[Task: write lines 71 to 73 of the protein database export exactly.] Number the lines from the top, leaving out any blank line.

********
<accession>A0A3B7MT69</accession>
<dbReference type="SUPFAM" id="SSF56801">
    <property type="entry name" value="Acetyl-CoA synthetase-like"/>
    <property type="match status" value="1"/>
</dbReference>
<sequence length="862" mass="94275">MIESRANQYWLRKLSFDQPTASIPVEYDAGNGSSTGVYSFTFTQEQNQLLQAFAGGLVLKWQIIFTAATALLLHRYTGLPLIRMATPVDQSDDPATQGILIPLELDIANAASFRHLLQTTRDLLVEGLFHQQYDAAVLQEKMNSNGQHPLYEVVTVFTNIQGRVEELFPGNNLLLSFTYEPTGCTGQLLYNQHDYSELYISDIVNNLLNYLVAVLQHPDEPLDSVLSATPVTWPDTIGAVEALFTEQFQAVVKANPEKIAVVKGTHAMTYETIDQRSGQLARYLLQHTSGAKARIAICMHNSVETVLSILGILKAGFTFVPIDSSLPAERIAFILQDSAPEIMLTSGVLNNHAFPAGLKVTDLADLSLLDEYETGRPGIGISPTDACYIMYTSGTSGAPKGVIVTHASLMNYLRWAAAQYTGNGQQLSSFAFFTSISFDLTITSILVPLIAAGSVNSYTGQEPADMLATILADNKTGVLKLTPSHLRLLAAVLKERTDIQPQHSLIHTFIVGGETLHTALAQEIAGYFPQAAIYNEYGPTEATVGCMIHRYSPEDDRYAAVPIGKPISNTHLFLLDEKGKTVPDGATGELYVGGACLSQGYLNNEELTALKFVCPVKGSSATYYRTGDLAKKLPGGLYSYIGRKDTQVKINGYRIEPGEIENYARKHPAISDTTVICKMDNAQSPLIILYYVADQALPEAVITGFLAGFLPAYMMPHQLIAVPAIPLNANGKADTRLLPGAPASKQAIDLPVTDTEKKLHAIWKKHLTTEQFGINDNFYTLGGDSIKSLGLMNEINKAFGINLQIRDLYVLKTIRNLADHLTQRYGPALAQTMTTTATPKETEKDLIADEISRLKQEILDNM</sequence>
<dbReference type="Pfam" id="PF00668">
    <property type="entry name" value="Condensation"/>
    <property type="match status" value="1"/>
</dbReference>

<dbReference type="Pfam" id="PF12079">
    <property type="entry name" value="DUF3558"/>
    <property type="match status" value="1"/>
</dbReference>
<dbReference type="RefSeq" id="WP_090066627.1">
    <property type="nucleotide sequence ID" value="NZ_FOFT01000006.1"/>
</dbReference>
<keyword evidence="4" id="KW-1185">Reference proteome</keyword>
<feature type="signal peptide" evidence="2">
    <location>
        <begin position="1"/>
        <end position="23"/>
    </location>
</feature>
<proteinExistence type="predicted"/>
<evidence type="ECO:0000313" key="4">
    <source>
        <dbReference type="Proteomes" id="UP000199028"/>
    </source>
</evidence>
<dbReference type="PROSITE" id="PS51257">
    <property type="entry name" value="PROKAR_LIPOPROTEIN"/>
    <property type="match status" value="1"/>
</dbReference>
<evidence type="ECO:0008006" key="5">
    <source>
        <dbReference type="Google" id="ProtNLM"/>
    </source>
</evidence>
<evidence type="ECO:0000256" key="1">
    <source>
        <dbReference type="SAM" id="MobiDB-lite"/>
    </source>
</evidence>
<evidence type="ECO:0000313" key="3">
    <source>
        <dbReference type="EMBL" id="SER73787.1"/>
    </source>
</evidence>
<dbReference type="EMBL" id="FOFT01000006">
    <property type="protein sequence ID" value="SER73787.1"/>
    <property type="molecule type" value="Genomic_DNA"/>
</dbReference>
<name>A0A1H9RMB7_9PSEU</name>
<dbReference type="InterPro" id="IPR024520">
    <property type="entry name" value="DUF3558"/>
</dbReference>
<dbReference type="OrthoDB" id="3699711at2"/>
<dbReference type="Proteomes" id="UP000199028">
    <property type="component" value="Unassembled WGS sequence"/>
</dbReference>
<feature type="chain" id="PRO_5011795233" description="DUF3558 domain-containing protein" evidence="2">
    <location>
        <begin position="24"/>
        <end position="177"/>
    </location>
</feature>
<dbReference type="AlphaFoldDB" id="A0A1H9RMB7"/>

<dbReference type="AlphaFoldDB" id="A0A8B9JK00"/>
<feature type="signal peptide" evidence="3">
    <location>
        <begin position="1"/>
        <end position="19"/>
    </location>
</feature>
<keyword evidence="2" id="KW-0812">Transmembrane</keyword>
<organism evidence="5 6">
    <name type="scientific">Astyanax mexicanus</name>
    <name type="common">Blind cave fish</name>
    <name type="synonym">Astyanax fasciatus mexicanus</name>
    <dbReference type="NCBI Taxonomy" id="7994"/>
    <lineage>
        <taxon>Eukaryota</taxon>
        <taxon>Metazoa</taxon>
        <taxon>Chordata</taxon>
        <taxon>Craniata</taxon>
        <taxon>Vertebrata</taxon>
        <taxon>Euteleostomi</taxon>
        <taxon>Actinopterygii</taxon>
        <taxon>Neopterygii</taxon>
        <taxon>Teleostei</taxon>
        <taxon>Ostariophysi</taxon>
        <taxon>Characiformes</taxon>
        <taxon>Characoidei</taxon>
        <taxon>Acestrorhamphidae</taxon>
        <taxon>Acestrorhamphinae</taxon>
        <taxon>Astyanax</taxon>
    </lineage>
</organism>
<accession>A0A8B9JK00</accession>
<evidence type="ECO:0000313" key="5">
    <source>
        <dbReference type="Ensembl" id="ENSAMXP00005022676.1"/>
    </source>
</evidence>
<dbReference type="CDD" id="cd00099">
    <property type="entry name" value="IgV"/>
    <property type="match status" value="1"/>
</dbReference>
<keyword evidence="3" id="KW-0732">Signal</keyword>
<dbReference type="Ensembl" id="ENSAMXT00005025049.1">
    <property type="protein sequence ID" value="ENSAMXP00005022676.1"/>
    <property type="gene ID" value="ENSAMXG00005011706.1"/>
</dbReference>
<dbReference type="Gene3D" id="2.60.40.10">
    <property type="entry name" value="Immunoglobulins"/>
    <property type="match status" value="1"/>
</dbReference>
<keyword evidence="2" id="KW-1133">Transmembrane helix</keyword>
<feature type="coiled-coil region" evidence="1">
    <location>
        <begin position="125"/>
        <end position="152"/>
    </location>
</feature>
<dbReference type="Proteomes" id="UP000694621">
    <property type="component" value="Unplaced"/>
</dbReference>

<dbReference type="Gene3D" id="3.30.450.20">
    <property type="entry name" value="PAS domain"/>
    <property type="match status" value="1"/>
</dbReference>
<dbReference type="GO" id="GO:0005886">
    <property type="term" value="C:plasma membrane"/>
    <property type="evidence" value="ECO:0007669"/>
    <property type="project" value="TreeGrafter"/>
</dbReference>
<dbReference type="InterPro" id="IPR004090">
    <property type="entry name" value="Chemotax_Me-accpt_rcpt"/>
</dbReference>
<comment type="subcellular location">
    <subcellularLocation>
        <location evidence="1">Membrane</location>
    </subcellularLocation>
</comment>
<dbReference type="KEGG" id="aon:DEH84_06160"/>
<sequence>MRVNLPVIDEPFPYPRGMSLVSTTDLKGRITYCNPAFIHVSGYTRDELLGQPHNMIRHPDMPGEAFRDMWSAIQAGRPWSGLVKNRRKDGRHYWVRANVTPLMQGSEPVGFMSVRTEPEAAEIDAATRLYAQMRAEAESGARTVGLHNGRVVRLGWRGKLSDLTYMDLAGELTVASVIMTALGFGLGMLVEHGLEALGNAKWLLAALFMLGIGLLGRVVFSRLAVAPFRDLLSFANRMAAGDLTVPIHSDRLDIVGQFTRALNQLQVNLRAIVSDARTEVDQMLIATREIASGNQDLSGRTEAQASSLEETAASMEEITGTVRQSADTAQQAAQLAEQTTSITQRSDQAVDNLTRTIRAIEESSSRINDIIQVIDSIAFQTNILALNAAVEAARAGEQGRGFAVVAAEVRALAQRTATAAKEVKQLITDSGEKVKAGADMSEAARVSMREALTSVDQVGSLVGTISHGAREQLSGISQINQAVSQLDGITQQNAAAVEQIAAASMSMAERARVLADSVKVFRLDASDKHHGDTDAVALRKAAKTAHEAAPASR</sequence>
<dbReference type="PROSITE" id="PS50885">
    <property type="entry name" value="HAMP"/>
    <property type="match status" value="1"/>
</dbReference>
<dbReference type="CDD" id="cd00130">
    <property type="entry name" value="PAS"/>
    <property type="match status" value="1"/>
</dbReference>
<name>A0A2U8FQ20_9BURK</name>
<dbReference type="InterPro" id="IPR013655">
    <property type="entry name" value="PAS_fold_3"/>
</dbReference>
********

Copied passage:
    <location>
        <begin position="1"/>
        <end position="19"/>